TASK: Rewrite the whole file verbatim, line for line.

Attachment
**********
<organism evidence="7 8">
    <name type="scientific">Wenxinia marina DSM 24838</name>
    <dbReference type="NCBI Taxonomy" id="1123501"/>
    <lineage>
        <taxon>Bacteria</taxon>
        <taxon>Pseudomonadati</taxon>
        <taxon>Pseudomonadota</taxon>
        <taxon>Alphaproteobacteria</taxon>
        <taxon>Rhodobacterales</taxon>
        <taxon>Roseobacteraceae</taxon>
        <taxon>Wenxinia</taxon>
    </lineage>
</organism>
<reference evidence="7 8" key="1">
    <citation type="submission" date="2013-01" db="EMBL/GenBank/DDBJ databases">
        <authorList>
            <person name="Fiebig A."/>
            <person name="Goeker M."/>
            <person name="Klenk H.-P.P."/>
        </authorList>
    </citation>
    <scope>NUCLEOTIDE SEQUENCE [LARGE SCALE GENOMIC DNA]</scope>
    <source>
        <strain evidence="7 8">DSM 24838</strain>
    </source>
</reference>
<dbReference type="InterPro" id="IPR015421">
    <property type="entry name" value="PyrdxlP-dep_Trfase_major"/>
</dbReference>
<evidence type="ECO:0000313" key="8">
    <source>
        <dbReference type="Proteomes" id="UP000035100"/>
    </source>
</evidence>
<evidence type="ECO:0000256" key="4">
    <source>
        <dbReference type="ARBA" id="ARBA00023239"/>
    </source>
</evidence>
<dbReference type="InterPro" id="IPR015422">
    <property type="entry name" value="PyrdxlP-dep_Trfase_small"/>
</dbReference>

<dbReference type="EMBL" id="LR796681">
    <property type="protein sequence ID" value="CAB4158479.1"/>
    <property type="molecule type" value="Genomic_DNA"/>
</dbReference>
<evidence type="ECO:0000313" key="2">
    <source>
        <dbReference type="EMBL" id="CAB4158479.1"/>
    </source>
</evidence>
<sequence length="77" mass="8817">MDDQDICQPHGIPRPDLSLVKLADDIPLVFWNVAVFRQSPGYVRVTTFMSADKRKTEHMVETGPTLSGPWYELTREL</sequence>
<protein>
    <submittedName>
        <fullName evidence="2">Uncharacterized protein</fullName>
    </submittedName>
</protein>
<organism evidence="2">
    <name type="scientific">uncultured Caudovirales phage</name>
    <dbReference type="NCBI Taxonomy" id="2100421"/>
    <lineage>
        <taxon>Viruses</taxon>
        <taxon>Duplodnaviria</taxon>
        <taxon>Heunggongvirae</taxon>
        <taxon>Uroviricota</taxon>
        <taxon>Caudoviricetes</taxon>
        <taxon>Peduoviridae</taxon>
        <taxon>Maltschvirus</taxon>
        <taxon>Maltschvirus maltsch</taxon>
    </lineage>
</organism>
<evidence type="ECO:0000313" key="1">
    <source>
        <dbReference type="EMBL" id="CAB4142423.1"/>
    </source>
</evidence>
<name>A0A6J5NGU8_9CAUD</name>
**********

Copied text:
<organism evidence="7 8">
    <name type="scientific">Wenxinia marina DSM 24838</name>
    <dbReference type="NCBI Taxonomy" id="1123501"/>
    <lineage>
        <taxon>Bacteria</taxon>
        <taxon>Pseudomonadati</taxon>
        <taxon>Pseudomonadota</taxon>
        <taxon>Alphaproteobacteria</taxon>
        <taxon>Rhodobacterales</taxon>
        <taxon>Roseobacteraceae</taxon>
        <taxon>Wenxinia</taxon>
    </lineage>
</organism>
<reference evidence="7 8" key="1">
    <citation type="submission" date="2013-01" db="EMBL/GenBank/DDBJ databases">
        <authorList>
            <person name="Fiebig A."/>
            <person name="Goeker M."/>
            <person name="Klenk H.-P.P."/>
        </authorList>
    </citation>
    <scope>NUCLEOTIDE SEQUENCE [LARGE SCALE GENOMIC DNA]</scope>
    <source>
        <strain evidence="7 8">DSM 24838</strain>
    </source>
</reference>
<dbReference type="InterPro" id="IPR015421">
    <property type="entry name" value="PyrdxlP-dep_Trfase_major"/>
</dbReference>
<evidence type="ECO:0000313" key="8">
    <source>
        <dbReference type="Proteomes" id="UP000035100"/>
    </source>
</evidence>
<evidence type="ECO:0000256" key="4">
    <source>
        <dbReference type="ARBA" id="ARBA00023239"/>
    </source>
</evidence>
<dbReference type="InterPro" id="IPR015422">
    <property type="entry name" value="PyrdxlP-dep_Trfase_small"/>
</dbReference>

<dbReference type="EMBL" id="LR796681">
    <property type="protein sequence ID" value="CAB4158479.1"/>
    <property type="molecule type" value="Genomic_DNA"/>
</dbReference>
<evidence type="ECO:0000313" key="2">
    <source>
        <dbReference type="EMBL" id="CAB4158479.1"/>
    </source>
</evidence>
<sequence length="77" mass="8817">MDDQDICQPHGIPRPDLSLVKLADDIPLVFWNVAVFRQSPGYVRVTTFMSADKRKTEHMVETGPTLSGPWYELTREL</sequence>
<protein>
    <submittedName>
        <fullName evidence="2">Uncharacterized protein</fullName>
    </submittedName>
</protein>
<organism evidence="2">
    <name type="scientific">uncultured Caudovirales phage</name>
    <dbReference type="NCBI Taxonomy" id="2100421"/>
    <lineage>
        <taxon>Viruses</taxon>
        <taxon>Duplodnaviria</taxon>
        <taxon>Heunggongvirae</taxon>
        <taxon>Uroviricota</taxon>
        <taxon>Caudoviricetes</taxon>
        <taxon>Peduoviridae</taxon>
        <taxon>Maltschvirus</taxon>
        <taxon>Maltschvirus maltsch</taxon>
    </lineage>
</organism>
<evidence type="ECO:0000313" key="1">
    <source>
        <dbReference type="EMBL" id="CAB4142423.1"/>
    </source>
</evidence>
<name>A0A6J5NGU8_9CAUD</name>